You need to read this post (on English imperatives)! Posted by on Apr 21, 2015 in English Grammar

Image "Listen to your Heart" by Olivia Alcock on

Image “Listen to your Heart” by Olivia Alcock on

It is time for a good old-fashion grammar review; in this post we will be looking at the use of the imperative tense in English. For beginner learners, this post will be a comprehensive introduction to the imperative tense.  For more seasoned ESL learners this post will hopefully be more than just a review, as more advanced aspects of using the imperative will be addressed as well.

Imperatives are formed using the base form of a verb, i.e. the present simple verb tense. Imperative sentences always address someone else, and the subject of imperative sentences is always ‘you.’  Here is the tricky part, the subject is almost never written, or spoken, in imperative sentences. We call this ‘the understood you.’ Since commands are always spoken to someone or something, the subject just doesn’t need to be included; it is understood or implied. When a command begins with a noun or direct address, like a name, you might get confused, because didn’t I just say the subject is always ‘you’? Don’t be confused! In this case the subject ‘you’ is simply being named, we are picking a specific ‘you’ to address. Here take a look.

Hey James, get me that paper.  This is the same as:  Hey you, James, get me that paper.

Kelly, please read aloud.  This is the same as:  You, Kelly, please read aloud.

The imperative tense in used for the following purposes:

To give direct orders or commands.
Hand that over.
Give it to me straight.

To give instructions or directions.
Open your books to page 45.
Turn right at the corner.

To give friendly informal advice.
Talk to her. You’ll feel better afterwards.
Do something nice for yourself.

To give an invitation.
Have as much tea and coffee as you like.
Start without me. I’ll be there shortly.

On signs or notices.
Pull or Push (on a door)
Pay before you pump. (at a gas station)

Of course, English imperatives, or commands, can also be made in the negative. Here is how we do that.

do + not + base verb

Do not come in here.
Don’t start without me!

Imperative sentences usually end with a period, but they can also end with an exclamation point (!) to give emphasis.

As I’m sure you have noticed from the examples, imperative sentences are direct. Sometimes imperatives are used by people who are angry, but even when they are used simply as commands, they can seem too direct or harsh in English. In using imperatives, native English speakers tend to make their commands as polite as possible whenever they can. Too much directness in English is sometimes seen as impolite. One way to make imperatives more polite is to just add the word “please” the beginning of an imperative statement.

Please close the door.  vs.  Close the door.
Please wait for me.  vs.  Wait for me.

In English ‘please’ is called ‘the magic word.’ This is because when you use it people are more likely to listen to you and do what you want. Remembering to use the word ‘please’ with the imperative tense in English is an important cultural custom.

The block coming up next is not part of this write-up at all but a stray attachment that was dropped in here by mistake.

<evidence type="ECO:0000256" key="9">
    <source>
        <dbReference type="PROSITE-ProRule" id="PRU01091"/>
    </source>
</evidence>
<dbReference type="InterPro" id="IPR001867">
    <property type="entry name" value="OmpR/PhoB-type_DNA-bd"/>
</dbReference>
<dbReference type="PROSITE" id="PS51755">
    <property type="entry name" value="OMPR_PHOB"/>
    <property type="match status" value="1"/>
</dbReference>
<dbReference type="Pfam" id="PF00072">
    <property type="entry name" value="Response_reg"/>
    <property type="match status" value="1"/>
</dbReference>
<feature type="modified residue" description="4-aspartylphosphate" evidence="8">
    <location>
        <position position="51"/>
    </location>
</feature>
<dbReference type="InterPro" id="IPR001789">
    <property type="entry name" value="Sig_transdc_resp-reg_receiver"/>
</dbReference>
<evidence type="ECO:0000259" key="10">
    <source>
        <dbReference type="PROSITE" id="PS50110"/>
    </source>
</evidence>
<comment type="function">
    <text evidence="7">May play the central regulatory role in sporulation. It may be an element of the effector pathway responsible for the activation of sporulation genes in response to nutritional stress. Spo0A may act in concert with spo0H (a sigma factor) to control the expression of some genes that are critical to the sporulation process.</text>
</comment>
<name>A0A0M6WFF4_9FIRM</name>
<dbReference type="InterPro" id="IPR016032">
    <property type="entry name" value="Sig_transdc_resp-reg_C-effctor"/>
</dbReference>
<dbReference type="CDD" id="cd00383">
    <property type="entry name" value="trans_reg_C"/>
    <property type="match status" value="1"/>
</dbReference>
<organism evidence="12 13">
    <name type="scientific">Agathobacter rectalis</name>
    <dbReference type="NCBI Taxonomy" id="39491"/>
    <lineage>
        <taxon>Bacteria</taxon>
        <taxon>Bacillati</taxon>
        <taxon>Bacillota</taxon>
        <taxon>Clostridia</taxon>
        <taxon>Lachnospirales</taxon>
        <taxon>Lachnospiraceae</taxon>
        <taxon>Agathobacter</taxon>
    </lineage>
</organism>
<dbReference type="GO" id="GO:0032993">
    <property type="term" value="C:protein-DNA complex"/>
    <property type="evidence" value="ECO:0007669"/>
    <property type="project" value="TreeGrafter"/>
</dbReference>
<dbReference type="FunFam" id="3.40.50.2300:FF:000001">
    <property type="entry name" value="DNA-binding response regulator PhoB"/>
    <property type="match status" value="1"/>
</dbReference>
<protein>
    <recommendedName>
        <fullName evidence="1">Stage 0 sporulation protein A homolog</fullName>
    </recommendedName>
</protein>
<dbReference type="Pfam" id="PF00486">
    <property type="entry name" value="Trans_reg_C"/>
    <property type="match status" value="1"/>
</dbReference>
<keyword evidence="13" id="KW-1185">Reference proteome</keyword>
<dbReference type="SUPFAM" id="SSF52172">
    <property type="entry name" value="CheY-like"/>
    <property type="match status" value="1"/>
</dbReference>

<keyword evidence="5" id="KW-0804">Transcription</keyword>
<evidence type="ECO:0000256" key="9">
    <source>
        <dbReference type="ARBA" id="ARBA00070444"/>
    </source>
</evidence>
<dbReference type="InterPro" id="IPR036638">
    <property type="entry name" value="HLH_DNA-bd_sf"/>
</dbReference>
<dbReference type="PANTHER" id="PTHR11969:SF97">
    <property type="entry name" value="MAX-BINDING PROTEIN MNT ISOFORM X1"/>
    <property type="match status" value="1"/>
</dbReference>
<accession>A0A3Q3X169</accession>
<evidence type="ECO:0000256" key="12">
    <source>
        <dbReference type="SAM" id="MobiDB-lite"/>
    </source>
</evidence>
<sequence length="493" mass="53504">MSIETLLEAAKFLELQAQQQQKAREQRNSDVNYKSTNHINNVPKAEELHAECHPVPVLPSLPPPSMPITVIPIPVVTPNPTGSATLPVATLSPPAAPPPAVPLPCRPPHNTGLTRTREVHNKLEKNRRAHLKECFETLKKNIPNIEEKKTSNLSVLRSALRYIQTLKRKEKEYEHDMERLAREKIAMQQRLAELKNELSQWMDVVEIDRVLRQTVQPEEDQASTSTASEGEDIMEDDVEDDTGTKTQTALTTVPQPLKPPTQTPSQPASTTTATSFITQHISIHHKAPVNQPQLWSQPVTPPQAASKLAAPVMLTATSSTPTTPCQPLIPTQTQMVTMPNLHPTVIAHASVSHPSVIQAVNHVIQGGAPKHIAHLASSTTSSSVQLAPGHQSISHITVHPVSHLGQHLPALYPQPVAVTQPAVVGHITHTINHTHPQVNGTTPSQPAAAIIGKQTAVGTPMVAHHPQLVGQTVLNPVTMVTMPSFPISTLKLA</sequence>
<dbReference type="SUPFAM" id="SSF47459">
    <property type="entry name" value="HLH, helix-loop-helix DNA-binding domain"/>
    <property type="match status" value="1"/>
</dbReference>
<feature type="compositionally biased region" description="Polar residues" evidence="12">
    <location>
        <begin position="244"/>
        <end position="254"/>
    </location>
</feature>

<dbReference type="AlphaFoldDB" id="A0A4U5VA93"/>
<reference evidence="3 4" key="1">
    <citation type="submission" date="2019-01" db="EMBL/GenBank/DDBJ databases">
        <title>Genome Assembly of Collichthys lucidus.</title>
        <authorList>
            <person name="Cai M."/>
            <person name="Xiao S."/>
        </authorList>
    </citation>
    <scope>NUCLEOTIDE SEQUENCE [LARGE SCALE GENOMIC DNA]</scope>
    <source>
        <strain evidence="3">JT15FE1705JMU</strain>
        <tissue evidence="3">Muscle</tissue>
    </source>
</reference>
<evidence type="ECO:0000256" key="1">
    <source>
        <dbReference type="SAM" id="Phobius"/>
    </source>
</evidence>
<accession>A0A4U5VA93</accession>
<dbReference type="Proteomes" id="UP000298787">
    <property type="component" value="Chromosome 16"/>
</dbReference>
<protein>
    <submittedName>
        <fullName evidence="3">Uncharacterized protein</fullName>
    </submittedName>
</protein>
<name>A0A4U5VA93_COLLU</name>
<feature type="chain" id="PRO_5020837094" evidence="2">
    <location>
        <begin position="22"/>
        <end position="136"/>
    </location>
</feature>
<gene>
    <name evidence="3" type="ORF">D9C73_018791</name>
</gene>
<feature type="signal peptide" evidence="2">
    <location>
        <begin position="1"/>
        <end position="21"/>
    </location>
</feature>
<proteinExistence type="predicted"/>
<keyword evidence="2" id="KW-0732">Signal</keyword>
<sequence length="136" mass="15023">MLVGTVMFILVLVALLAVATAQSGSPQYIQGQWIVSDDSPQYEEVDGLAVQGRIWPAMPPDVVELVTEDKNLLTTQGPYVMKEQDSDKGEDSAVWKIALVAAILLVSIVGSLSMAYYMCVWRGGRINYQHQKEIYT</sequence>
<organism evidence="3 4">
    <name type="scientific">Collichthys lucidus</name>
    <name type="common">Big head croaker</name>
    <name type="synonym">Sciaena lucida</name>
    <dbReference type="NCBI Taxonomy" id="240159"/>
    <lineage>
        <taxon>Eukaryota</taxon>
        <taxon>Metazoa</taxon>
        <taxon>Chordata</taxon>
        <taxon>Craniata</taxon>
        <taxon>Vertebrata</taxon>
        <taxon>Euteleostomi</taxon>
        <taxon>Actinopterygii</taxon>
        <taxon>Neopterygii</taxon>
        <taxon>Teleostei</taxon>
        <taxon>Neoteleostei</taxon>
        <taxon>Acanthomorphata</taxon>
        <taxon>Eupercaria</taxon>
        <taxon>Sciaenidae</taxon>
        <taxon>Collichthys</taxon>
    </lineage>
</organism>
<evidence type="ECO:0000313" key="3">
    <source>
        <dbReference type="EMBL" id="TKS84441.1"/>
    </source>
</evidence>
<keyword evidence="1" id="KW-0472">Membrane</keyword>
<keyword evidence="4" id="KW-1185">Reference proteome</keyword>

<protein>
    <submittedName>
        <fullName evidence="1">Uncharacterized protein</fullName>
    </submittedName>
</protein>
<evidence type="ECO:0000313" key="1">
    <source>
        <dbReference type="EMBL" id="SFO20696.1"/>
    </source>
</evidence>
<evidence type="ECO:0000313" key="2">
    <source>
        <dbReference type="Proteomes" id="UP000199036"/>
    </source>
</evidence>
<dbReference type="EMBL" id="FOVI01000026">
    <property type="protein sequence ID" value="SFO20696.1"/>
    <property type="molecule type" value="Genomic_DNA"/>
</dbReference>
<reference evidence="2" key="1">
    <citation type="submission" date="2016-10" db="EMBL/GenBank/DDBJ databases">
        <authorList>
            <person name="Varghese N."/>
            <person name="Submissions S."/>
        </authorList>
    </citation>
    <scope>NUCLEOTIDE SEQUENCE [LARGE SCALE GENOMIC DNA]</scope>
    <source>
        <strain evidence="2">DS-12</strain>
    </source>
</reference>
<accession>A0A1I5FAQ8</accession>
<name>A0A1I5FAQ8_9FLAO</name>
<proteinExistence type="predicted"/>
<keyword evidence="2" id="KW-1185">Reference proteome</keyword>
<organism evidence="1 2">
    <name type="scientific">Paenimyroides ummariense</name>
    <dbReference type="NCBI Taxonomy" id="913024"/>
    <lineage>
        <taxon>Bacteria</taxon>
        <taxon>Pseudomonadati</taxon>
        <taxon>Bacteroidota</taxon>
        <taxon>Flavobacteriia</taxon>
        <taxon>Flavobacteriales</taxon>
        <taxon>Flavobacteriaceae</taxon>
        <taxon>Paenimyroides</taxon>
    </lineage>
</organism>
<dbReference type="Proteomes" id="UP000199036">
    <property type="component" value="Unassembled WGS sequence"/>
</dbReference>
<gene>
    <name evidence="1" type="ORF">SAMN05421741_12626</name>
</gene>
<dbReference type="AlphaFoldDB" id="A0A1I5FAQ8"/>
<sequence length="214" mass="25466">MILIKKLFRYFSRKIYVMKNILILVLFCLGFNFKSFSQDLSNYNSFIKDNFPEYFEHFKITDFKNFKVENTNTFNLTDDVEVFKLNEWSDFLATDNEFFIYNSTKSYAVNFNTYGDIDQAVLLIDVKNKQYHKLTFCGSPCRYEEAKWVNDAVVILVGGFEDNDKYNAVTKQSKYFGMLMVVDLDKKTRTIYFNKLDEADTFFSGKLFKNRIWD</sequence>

Another way to make commands more polite or “softer” is to use modal verbs. When you do this you are no longer using the imperative tense. It is very common to give indirect “commands” with modals in English, so let me show you what this looks like.

Could you close the door?  vs.  Close the door.
Would you please sit down?  vs.  Sit down.
Can you open your books now?  vs.  Open your books now.

Here is a review of what we have covered in this post.

An imperative sentence begins with the base form of a verb. The subject ‘you’ is implied or ‘understood’ most of the time. Sometimes though the subject ‘you’ is specified by name, but he subject is still ‘you.’ Imperative sentences end with either a period or an exclamation point, for emphasis. The imperative tense is used to give commands, advice, instructions or makes a request. Imperatives can be made negative by adding ‘do + not’ at the beginning of the sentence. Imperatives can, and at times should, be made polite by adding ‘please’ to the beginning of the sentence.

Now, here is some “imperative advice” about learning English.

Practice often.
Don’t be afraid of making mistakes.
Use Transparent Language as a resource!
Have fun.

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About the Author: Gabriele

Hi there! I am one of Transparent Language's ESL bloggers. I am a 32-year-old native English speaker who was born and raised in the United States. I am living in Washington, DC now, but I have lived all over the US and also spent many years living and working abroad. I started teaching English as a second language in 2005 after completing a Master's in Applied Linguists and a Certificate in English Language Teaching to Adults' (CELTA). Since that time I have taught ESL in the United States at the community college and university level. I have also gone on to pursue my doctorate in psychology and now I also teach courses in psychology. I like to stay connected to ESL learners around the world through Transparent Languages ESL Blog. Please ask questions and leave comments on the blog and I will be sure to answer them.


  1. ReelCarina:

    That’s a nice and well explained summary, thank you. Happy English Language Day 🙂